“We must do things through people, not to people.” This is the fourth foundational principle of the Leader Education and Development (LEAD) program conducted by the Institute for Postindustrial Leadership at the University of Indianapolis. We also refer to this principle as Through versus To.

The Through vs. To principle is strongly connected to the postindustrial paradigm of leadership, defined by J.C. Rost as “an influence relationship among leaders and [collaborators] who intend real changes that reflect their mutual purposes.”

Through is an influence relationship that is omnidirectional and non coercive. To is a coercive relationship in which leadership no longer exists. Some managers and leaders consider empowerment a form of working through people, but this notion of empowerment implies giving power and giving responsibility. Through people implies going beyond that. In Rost’s definition of leadership, collaborators are the leaders and followers who both do leadership. It is a mutual and reciprocal relationship. This relationship is the result of working through people; and it is a collective cognitive process.

Many individuals in positions of authority believe they can motivate members of their organizations directly. The fact is you cannot motivate another person. Motivation is not something you do to people because motivation comes from within. Motivation is voluntary behavior. People motivate themselves and the strongest motivators are intrinsic, such as the factor of autonomy which provides a sense of control over one’s environment. Autonomy is more than empowerment. Autonomy means “self-direction” and “self-determination.” Autonomy means freedom from outside coercion.

To is based on the command paradigm and does not respect the human element. The sense of self-control is associated with power (influence and impact) and is rooted in the evolutionary need to control our environment in order to survive.

“Command” is counter to the concept of freedom. When we do something to a person, it “stops” with that person. To is when people are made to do things. It is like telling someone to “leave your brain at the door.” Command means individuals are expected to follow certain rules and traditions must be upheld. This leaves little room for innovation or change. A person can actually “feel” the difference between through and to. We all know and feel what it is like when someone does something to us or through us.

Davis Rock’s work in neuroscience and leadership discusses how people are hard-wired to react to rewards and threats in their environment, including their everyday social situations. The interpersonal primary rewards and threats are important to the brain and ultimately determine the effectiveness of interpersonal collaboration and influence. Individuals have a need for certainty, the need to understand things, and the need to be able to predict into the future. Working through people demonstrates an awareness – being conscious of and sensitive to the nature and effects of social interactions and the human social experience. The goal is to minimize the easily activated threat response (to) and to maximize positive states of mind when influencing and collaborating with others (through).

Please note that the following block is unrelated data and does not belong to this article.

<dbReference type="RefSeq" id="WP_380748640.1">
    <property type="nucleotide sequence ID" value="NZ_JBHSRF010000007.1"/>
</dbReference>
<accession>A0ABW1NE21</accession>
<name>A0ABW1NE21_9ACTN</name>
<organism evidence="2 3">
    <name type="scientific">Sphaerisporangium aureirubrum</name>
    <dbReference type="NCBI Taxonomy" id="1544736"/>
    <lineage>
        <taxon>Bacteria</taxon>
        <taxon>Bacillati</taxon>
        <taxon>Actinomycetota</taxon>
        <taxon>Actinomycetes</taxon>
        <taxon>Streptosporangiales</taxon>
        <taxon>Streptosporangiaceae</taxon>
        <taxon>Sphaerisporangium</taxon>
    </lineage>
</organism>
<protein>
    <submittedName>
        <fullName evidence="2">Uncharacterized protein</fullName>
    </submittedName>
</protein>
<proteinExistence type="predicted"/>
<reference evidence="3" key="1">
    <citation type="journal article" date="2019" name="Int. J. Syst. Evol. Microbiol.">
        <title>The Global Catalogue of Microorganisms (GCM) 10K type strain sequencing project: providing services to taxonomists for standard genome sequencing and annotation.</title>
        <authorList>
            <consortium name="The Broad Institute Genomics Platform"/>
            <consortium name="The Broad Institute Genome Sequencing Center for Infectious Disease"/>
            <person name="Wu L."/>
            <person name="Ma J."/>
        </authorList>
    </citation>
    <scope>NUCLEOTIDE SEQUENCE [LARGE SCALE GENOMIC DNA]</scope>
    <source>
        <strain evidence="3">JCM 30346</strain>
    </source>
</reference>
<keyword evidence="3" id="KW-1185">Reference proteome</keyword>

Through, based on the commitment paradigm, respects the unbounded potential in people. Motivation comes from within, and while the environment can and should be supportive and challenging, ultimate success in job is the responsibility of the individual. Conformance is the natural result of mutual purpose. When we do something through a person, it goes through that person and even beyond that person. Through implies mutual, mulch-directional, non-coercive influence. Through recognizes that people want to do things because they are inherently creative and seek responsibility.

In essence, Through actually means working with and through the frontal cortex of another person’s brain. The brain is what a leader works "through." Internalizing and integrating this foundational principle activates the brain’s neural approach systems that underlie collaboration. The brain is a social organ and leadership is a social phenomenon; enlightened leaders see and understand this connection.

Working through them not to them, reflects an appreciation and understanding of the five foundational principles as well as a strong sense of self.

The fifth of the five foundational principles, Similar vs Different, will be discussed in the next article.

This is the eighth article in a series by Terry and Matt. They are co-founders and directors of the Institute for Postindustrial Leadership at the University of Indianapolis. For more information about the Institute, go to: www.uindy.ed/postindustrial or email Terry and Matt at postindustrial institute@uindy.edu.

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